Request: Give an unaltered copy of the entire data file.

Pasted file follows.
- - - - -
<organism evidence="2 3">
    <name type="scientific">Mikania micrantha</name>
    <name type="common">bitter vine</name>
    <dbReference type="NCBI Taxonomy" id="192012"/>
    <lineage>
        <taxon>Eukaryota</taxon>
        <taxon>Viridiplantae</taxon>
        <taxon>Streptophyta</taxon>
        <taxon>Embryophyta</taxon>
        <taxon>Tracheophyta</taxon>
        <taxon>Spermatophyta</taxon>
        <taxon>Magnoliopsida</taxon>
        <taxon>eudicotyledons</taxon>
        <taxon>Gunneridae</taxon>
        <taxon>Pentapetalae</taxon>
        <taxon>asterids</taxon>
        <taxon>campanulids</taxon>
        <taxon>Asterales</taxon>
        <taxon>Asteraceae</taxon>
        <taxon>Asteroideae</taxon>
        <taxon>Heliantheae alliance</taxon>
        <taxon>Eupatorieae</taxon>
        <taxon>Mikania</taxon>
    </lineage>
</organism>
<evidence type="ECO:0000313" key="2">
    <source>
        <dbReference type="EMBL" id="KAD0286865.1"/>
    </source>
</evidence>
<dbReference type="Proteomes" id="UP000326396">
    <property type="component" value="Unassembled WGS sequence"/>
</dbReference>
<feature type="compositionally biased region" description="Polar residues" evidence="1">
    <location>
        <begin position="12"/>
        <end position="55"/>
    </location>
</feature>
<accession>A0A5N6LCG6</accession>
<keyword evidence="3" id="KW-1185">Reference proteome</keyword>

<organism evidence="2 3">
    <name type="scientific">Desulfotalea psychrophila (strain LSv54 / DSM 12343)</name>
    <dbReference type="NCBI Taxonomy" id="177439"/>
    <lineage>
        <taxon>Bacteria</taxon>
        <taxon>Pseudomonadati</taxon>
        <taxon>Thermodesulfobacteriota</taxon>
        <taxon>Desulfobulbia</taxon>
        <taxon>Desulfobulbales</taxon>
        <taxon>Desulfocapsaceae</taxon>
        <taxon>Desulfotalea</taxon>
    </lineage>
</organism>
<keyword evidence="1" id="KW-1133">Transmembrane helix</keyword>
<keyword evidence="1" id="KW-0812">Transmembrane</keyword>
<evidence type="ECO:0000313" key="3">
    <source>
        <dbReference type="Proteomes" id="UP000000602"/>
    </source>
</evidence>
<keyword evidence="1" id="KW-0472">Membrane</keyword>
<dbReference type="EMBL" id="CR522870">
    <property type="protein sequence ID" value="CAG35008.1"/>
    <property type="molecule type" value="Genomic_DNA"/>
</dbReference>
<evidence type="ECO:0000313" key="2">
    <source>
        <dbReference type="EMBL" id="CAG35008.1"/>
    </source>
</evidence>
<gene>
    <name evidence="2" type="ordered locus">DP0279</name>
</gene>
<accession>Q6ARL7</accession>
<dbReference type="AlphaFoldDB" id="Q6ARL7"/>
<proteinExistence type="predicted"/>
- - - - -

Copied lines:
<organism evidence="2 3">
    <name type="scientific">Mikania micrantha</name>
    <name type="common">bitter vine</name>
    <dbReference type="NCBI Taxonomy" id="192012"/>
    <lineage>
        <taxon>Eukaryota</taxon>
        <taxon>Viridiplantae</taxon>
        <taxon>Streptophyta</taxon>
        <taxon>Embryophyta</taxon>
        <taxon>Tracheophyta</taxon>
        <taxon>Spermatophyta</taxon>
        <taxon>Magnoliopsida</taxon>
        <taxon>eudicotyledons</taxon>
        <taxon>Gunneridae</taxon>
        <taxon>Pentapetalae</taxon>
        <taxon>asterids</taxon>
        <taxon>campanulids</taxon>
        <taxon>Asterales</taxon>
        <taxon>Asteraceae</taxon>
        <taxon>Asteroideae</taxon>
        <taxon>Heliantheae alliance</taxon>
        <taxon>Eupatorieae</taxon>
        <taxon>Mikania</taxon>
    </lineage>
</organism>
<evidence type="ECO:0000313" key="2">
    <source>
        <dbReference type="EMBL" id="KAD0286865.1"/>
    </source>
</evidence>
<dbReference type="Proteomes" id="UP000326396">
    <property type="component" value="Unassembled WGS sequence"/>
</dbReference>
<feature type="compositionally biased region" description="Polar residues" evidence="1">
    <location>
        <begin position="12"/>
        <end position="55"/>
    </location>
</feature>
<accession>A0A5N6LCG6</accession>
<keyword evidence="3" id="KW-1185">Reference proteome</keyword>

<organism evidence="2 3">
    <name type="scientific">Desulfotalea psychrophila (strain LSv54 / DSM 12343)</name>
    <dbReference type="NCBI Taxonomy" id="177439"/>
    <lineage>
        <taxon>Bacteria</taxon>
        <taxon>Pseudomonadati</taxon>
        <taxon>Thermodesulfobacteriota</taxon>
        <taxon>Desulfobulbia</taxon>
        <taxon>Desulfobulbales</taxon>
        <taxon>Desulfocapsaceae</taxon>
        <taxon>Desulfotalea</taxon>
    </lineage>
</organism>
<keyword evidence="1" id="KW-1133">Transmembrane helix</keyword>
<keyword evidence="1" id="KW-0812">Transmembrane</keyword>
<evidence type="ECO:0000313" key="3">
    <source>
        <dbReference type="Proteomes" id="UP000000602"/>
    </source>
</evidence>
<keyword evidence="1" id="KW-0472">Membrane</keyword>
<dbReference type="EMBL" id="CR522870">
    <property type="protein sequence ID" value="CAG35008.1"/>
    <property type="molecule type" value="Genomic_DNA"/>
</dbReference>
<evidence type="ECO:0000313" key="2">
    <source>
        <dbReference type="EMBL" id="CAG35008.1"/>
    </source>
</evidence>
<gene>
    <name evidence="2" type="ordered locus">DP0279</name>
</gene>
<accession>Q6ARL7</accession>
<dbReference type="AlphaFoldDB" id="Q6ARL7"/>
<proteinExistence type="predicted"/>